Endangered Species in the Sacramentos by New Mexico State Forestry
There are several endangered or threatened species of plants and animals that are common in the Sacramento Mountain. Some are only found here. Below is some information on three such species.
The Mexican Spotted Owl was listed as threatened in March of 1993. Critical habitat for the species was designated in June 1995.
The spotted owl is mottled in appearance with irregular white and brown spots on its abdomen, back and head. The spots of the Mexican Spotted Owl are larger and more numerous than in the other two subspecies, giving it a lighter appearance. Unlike most owls, spotted owls have dark eyes. Several thin white bands mark an otherwise brown tail. Plumage characteristics in both sexes of spotted owls are similar, but the sexes can be readily distinguished by the voice. Although the spotted owl is characterized as a medium-sized owl, it is the fifth largest owl in North America. Like many other raptors, the female is larger than the male.
The Mexican Spotted Owl currently occupies a broad geographic area, but does not occur uniformly throughout it's range. Instead, the owl occurs in disjunct localities that correspond to isolated mountain systems and canyons. The current owl distribution mimics its historical extent, with a few exceptions. The owl has not been reported recently along major riparian corridors in Arizona and New Mexico, nor in historically documented areas of southern Mexico.
The Mexican Spotted Owl has been recorded in all of the New Mexico National Forests at elevations of 3,700 to 10,000 feet. Habitat consists of caves, cliff ledges, witches' broom, and stick nests of other species in mature and old growth forest associated with steep canyons. The preferred vegetation type is mixed conifer; however, they can be found in pinyon-juniper, pine-oak, and ponderosa pine. The largest concentration of Mexican Spotted Owls in New Mexico occur in the Mogollon and Sacramento Mountain ranges.
Sacramento Mountains Thistle
The Sacramento Mountains thistle was listed as threatened without critical habitat on June 16, 1987. It is listed by the state as a New Mexico Endangered Plant Species. This thistle is known to occur at approximately 62 springs and streams in the Sacramento Mountains of south-central New Mexico. The majority of the populations are located on the Lincoln National Forest in mixed conifer-mountain meadow associations.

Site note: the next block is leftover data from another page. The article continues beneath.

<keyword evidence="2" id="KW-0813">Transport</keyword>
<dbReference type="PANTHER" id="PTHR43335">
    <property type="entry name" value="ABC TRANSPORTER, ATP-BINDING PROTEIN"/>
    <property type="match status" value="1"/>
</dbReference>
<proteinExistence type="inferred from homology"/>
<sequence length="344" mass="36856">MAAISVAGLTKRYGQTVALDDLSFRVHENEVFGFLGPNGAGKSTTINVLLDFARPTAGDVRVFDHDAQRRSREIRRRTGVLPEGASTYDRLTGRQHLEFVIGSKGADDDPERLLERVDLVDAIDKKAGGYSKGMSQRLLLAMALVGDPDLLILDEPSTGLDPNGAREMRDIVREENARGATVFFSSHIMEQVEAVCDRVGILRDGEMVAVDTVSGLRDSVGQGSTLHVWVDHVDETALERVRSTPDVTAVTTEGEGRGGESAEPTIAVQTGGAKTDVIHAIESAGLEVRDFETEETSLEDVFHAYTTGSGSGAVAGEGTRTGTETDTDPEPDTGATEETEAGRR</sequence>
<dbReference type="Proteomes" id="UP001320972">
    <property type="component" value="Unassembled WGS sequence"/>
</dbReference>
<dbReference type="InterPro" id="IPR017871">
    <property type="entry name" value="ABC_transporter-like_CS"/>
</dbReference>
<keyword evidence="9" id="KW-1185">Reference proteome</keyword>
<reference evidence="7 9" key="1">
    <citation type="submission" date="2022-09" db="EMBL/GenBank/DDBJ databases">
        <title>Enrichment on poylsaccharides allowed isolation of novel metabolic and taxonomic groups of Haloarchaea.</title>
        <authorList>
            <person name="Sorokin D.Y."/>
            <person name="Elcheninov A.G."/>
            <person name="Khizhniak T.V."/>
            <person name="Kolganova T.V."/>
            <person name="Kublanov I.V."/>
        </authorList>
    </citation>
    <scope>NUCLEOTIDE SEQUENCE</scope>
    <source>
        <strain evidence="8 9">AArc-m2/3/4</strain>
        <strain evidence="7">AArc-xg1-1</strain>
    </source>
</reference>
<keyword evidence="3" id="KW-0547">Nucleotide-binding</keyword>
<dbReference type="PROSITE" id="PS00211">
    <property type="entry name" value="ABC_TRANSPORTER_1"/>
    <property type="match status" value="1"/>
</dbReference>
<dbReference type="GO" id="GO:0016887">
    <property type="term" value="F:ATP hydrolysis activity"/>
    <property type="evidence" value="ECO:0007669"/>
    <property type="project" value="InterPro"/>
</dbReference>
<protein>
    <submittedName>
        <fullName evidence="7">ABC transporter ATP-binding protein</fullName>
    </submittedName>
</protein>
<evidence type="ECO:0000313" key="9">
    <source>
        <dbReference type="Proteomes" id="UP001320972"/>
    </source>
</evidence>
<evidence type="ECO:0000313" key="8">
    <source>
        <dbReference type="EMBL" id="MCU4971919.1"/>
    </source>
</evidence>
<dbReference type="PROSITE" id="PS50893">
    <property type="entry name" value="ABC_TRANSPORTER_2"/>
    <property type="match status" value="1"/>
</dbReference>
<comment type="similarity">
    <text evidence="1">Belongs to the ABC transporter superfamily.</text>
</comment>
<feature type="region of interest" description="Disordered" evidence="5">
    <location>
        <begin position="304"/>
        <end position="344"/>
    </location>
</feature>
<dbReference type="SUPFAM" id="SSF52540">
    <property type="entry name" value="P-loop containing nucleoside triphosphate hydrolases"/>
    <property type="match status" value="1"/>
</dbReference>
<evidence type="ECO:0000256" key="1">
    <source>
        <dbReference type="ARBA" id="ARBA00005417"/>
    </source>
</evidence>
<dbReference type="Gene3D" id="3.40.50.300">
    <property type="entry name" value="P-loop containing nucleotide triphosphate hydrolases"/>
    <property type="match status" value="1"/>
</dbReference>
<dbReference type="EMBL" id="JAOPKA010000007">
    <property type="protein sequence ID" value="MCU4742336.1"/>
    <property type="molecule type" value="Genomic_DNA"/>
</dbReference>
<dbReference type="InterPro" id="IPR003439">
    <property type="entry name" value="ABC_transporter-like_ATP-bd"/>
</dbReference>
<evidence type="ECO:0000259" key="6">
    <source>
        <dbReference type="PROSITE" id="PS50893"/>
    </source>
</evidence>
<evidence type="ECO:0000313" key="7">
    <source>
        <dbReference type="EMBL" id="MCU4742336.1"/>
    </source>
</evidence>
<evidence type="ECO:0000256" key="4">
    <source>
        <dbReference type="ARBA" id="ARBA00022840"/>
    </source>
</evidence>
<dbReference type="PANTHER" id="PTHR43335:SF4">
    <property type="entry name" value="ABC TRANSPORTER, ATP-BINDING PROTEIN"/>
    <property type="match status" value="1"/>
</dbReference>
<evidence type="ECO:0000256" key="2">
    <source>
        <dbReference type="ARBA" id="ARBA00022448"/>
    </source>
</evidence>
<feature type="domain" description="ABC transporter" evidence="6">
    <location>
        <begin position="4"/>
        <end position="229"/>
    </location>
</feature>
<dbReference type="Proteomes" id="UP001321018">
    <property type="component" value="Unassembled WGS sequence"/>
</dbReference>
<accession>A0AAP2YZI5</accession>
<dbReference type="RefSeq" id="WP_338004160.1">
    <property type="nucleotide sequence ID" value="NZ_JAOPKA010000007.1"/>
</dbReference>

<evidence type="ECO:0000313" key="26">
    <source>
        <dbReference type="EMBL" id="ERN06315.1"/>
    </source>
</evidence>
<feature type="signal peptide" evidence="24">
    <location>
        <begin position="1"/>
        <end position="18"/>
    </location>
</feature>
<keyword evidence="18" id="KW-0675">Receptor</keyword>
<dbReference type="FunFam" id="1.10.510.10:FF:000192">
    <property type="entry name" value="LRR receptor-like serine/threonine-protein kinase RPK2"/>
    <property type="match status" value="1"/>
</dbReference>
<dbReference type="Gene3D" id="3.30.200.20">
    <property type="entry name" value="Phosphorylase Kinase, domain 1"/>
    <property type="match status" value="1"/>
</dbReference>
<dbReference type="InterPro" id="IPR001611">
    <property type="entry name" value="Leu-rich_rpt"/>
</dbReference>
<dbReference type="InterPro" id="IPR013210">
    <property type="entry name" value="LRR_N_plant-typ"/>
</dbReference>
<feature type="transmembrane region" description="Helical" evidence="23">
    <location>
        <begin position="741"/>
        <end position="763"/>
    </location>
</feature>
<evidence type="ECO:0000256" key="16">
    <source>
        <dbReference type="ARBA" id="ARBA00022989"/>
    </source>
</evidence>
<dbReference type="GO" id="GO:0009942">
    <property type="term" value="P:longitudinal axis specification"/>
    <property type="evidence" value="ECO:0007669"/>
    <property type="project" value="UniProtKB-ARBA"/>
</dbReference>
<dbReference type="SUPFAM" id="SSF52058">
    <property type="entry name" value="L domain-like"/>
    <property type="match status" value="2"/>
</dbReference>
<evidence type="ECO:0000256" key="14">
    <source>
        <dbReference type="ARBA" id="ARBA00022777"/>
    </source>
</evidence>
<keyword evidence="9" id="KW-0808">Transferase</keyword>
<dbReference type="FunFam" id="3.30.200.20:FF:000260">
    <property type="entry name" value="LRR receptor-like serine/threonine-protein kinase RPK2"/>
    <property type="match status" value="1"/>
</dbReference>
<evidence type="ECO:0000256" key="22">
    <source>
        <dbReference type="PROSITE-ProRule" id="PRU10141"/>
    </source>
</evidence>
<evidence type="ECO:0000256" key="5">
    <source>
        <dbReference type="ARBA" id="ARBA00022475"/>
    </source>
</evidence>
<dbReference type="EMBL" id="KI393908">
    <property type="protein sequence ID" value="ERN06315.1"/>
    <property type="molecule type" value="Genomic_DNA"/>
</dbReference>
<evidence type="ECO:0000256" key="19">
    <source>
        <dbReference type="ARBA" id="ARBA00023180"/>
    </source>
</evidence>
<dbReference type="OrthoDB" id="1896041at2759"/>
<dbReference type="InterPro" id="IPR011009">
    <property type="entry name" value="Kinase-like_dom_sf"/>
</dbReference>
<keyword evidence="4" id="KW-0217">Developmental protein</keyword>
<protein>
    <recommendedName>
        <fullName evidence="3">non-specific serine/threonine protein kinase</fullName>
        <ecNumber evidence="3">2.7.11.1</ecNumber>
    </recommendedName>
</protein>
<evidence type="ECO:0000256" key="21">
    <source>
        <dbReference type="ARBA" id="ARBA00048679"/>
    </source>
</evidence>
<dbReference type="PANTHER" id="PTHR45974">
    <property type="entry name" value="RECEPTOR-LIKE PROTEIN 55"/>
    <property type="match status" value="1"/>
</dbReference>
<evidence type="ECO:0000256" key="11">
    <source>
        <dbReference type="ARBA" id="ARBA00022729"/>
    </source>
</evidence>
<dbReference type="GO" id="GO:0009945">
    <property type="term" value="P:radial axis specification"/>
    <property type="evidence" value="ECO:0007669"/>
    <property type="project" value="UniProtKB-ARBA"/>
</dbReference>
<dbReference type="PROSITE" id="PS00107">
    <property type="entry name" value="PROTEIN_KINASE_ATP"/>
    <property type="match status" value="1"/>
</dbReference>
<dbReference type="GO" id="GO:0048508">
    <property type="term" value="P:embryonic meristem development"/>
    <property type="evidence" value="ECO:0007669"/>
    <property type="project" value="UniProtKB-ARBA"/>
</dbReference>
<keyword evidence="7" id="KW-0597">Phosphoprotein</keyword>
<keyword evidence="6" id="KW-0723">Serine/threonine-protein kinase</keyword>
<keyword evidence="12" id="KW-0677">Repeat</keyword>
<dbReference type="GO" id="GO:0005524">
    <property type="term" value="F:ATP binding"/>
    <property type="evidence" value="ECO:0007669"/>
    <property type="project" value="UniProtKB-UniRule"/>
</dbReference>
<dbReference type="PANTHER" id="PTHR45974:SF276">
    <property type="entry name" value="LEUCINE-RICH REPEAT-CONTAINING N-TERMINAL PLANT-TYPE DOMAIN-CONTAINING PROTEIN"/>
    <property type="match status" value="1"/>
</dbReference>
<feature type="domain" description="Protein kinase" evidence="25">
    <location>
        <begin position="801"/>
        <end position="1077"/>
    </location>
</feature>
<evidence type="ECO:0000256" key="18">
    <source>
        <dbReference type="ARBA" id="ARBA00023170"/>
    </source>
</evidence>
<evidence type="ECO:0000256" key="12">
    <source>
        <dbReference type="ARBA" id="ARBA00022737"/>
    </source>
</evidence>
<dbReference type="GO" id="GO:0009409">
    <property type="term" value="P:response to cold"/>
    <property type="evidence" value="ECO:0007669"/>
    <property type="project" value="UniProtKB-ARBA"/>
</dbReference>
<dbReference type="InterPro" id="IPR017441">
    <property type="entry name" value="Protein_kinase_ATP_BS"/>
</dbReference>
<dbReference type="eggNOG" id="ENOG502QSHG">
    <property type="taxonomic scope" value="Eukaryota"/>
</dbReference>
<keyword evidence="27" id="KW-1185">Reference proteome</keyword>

Sacramento Mountains thistles are sturdy biennials 1-1.8 meters tall with many ascending, brownish-purple branches. Basal leaves are green, 30-50 cm long, and up to 20 cm wide, with spiny ragged edges and divisions nearly to the midrib. Flower heads are 5 cm in diameter and almost as long, numerous at the ends of branches, and bell-shaped. The flowers are pinkish-purple.
The Sacramento Mountains thistle reproduces both sexually by seeds and asexually by rhizomes. It is pollinated by hummingbirds, bees, beetles, flies, and moths. Fruits develop from July through September. The seeds have a feather-like plume that aids wind dispersal. Seedlings grow rapidly and form a dense rosette of leaves the first year; plants bolt and flower during the second growing season.
The Sacramento Mountains thistle occurs in wet areas such as springs, seeps, and along streams. It prefers soils high in calcium carbonate at elevations ranging between 7,500 and 9,500 feet. Populations are most dense on travertine mounds at springs sometimes to the point of excluding most other vegetation.
As the name implies, the Sacramento Mountains thistle occurs in the Sacramento Mountains of south-central New Mexico within a range of approximately 150 square miles. The majority of the plants are on Lincoln National Forest lands with some on private or Mescalero Apache lands. The total area occupied by the 58 sites on Forest lands is only about 66 acres, but due the dense growth of some populations the total number of plants has been estimated to be almost 50,000.
Sacramento Prickly Poppy
The Sacramento Prickly Poppy was listed as endangered without critical habitat on August 24, 1989. It is part of the Papaveraceae family. Perennial; commonly to 1.25 m tall; stems numerous, branching from the base; stems and leaves prickly, with cream-colored sap; leaves pinnately dissected with divisions at right angles to the main axis of the leaf; petals white, with a thin papery texture; anthers of the numerous stamens yellow; seed capsules with many fine spines, none branched. Flowers May to August.
Little is known about the life history and ecology of Sacramento prickly poppy. Flowering begins in May and continues throughout the fall depending on elevation and moisture conditions. Seedlings are susceptible to desication, being washed out by floods and other factors. Once established, the plants develop deep tap roots that appear resistant to drought, mechanical injury and small floods. Unless a major disturbance occurs, established individuals can persist on a site for several years.
The Sacramento Prickly Poppy is found in a variety of soils in moist semi-riparian to dry, rocky canyon bottoms, and north-facing slopes; sometimes along roadsides; in Chihuahuan semi-desert grassland and pinyon-juniper woodland (4,200-7,100 ft).
The Sacramento Prickly Poppy likes west draining canyons of the Sacramento Mountains. Known specific occurrences are Fresnal Canyon, La Luz Canyon, along Hwy. 82, Marble Canyon, Alamo Canyon, Dog Canyon-Oliver Lee State Park, Salado Canyon, Dry Canyon, San Andreas Canyon.
To find out more about endangered plants and animals contact your local office of the NM Department of Game and Fish. This information came from the Fish and Wildlife Service.